A light rail editorial sans rose-colored glasses
At the end of the day, the altered plan will bring several billion dollars of transit improvements quicker than the original plan. Not insignificant, the new plan offers Houston a chance to move ahead in a more united fashion to ease congestion and pollution.
If Metro's proposal would produce public benefits faster and less expensively, why would anyone object? Here is a chance to reduce the government waste that frugal taxpayers decry.
The voters have spoken. Houston needs mobility improvements that include an expanded rail transit component as well as one of the nation's better bus systems. The next time Metro and the majority of voters in its service area say "Jump," their representatives in Congress should ask, "How high?"
Now take a look at an editorial board opinion that isn't colored by wishful thinking:
On Thursday, the Regional Transportation Commission of Southern Nevada unveiled its latest justification for a 33-mile light rail boondoggle that would span the Las Vegas Valley. The county's transit authority hailed a report from the Parsons Transportation Group that says light rail is a cost-effective way to ease traffic congestion.
Although the Parsons group was paid gobs of public money for its work, these consultants clearly didn't consider county taxpayers their clients. If they had, they might have told the RTC's empire builders the truth about light rail: It costs a fortune, it doesn't relieve congestion, it never pays for itself and it actually hurts mass transit ridership.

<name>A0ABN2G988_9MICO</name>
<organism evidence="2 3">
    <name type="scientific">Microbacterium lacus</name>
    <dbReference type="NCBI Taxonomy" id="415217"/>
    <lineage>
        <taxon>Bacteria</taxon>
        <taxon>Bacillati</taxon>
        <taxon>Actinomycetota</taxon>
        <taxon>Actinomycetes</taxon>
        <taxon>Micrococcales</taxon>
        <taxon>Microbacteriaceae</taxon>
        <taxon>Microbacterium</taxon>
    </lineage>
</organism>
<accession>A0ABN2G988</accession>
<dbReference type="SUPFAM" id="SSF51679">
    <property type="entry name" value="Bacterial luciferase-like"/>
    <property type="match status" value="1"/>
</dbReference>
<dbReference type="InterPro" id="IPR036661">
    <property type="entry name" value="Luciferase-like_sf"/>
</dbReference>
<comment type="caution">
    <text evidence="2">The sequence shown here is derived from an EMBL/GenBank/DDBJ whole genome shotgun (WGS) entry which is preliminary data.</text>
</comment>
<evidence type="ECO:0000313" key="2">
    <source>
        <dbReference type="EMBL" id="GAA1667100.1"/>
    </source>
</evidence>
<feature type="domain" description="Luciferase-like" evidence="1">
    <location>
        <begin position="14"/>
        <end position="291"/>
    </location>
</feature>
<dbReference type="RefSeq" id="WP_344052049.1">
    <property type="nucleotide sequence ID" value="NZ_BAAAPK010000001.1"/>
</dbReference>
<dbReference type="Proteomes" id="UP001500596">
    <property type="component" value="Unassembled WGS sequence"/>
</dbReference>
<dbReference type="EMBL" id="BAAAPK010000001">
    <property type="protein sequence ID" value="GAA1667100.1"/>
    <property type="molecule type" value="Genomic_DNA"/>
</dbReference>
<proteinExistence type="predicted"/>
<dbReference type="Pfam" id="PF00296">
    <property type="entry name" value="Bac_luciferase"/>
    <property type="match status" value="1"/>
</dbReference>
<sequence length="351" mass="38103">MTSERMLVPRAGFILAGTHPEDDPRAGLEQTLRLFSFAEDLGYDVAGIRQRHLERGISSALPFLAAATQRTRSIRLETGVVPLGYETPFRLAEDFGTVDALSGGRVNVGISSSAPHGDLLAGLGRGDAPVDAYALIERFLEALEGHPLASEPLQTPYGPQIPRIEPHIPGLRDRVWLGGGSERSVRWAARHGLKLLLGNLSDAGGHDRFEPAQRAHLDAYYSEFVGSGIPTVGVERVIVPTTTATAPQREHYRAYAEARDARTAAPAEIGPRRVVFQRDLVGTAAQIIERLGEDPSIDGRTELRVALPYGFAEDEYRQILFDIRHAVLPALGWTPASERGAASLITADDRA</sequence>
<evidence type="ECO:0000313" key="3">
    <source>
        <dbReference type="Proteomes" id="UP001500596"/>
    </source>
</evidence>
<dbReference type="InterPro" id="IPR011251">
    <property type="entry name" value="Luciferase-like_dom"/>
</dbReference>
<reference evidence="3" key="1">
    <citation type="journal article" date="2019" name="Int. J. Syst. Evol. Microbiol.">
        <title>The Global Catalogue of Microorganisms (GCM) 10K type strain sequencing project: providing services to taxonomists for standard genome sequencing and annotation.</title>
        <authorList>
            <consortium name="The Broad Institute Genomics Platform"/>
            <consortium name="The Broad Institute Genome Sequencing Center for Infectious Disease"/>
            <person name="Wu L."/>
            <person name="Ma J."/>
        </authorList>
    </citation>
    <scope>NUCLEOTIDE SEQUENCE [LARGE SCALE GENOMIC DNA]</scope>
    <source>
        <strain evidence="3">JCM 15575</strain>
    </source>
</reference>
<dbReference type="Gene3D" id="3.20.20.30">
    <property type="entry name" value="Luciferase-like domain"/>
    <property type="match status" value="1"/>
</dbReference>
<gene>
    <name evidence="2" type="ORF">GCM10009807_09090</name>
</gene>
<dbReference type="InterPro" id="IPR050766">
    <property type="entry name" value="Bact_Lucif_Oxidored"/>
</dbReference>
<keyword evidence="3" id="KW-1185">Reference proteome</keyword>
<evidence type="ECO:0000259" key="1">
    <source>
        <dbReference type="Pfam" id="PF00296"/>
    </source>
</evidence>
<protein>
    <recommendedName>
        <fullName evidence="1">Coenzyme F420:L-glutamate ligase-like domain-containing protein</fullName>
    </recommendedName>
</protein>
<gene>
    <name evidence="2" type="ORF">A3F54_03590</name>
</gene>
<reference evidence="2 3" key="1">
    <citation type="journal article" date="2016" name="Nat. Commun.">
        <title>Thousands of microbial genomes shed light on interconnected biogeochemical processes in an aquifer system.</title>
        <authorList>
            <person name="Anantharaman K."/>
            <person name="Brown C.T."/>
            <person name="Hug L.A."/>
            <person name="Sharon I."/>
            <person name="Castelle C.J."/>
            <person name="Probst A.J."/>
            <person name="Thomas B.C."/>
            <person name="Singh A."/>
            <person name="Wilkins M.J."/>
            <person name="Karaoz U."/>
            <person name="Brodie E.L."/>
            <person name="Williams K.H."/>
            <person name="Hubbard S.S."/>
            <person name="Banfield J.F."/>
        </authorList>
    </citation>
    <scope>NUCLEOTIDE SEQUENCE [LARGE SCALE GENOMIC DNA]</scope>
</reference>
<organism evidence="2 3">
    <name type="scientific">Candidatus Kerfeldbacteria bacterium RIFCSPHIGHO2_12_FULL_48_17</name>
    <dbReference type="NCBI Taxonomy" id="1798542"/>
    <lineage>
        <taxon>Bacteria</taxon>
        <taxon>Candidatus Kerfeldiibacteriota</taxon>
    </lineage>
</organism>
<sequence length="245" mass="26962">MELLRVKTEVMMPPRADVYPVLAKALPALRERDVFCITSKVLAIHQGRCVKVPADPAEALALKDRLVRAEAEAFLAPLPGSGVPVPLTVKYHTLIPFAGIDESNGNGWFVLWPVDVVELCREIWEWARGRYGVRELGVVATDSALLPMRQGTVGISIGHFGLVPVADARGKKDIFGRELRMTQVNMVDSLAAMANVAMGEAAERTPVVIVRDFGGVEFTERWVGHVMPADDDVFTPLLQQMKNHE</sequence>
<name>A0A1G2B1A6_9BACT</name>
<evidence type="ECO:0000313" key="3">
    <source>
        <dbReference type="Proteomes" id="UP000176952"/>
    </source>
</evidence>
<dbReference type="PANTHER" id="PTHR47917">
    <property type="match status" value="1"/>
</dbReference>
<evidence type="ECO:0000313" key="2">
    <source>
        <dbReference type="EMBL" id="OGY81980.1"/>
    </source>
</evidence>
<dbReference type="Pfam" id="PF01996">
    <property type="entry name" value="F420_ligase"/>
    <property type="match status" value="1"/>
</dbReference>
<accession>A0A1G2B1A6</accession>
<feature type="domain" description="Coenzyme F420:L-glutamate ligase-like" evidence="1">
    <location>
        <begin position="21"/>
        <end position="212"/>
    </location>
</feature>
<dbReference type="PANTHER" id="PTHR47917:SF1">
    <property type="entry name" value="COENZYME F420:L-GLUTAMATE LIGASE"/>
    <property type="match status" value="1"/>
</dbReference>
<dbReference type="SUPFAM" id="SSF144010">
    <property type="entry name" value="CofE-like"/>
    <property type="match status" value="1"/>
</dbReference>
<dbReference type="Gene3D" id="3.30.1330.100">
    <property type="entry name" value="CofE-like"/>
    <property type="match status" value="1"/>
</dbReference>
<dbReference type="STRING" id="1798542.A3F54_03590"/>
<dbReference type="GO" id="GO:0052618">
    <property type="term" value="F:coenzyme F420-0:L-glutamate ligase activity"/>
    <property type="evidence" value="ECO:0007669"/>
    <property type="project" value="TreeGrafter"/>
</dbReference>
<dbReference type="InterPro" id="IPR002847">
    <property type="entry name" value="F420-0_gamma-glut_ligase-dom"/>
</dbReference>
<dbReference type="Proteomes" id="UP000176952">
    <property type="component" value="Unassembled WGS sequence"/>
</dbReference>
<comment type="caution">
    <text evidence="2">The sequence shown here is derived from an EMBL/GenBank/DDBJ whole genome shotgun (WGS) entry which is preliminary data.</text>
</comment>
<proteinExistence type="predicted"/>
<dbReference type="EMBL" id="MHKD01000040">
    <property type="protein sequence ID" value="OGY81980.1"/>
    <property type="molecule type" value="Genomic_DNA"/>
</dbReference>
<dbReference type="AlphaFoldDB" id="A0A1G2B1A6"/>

Don't believe it? Download Randal O'Toole's recent study, "Rail Disasters 2005" at www.reason.org/ps336.pdf.
Mr. O'Toole's research, which is based on more than 20 years of ridership and transit data, exposes light rail cheerleading as delusional.
Cities with successful bus lines get a sniff of the federal subsidies available for mass transit and want a bite. Consultants and bureaucrats provide inflated ridership estimates. Local and state governments then bury themselves in construction debt, convinced that people will abandon their vehicles for expensive, inconvenient trolley rides. When the riders don't materialize, already high fares are raised to cover operational costs and bus service is slashed. Ridership drops, and taxpayers cover the debts.
The RTC and its light rail steering committee have to come to their senses and realize that there are no light rail success stories. The proposed line from Henderson to North Las Vegas is a multi-billion-dollar white elephant that will leave valley taxpayers trampled.
Doesn't the contrast just make you want to cry?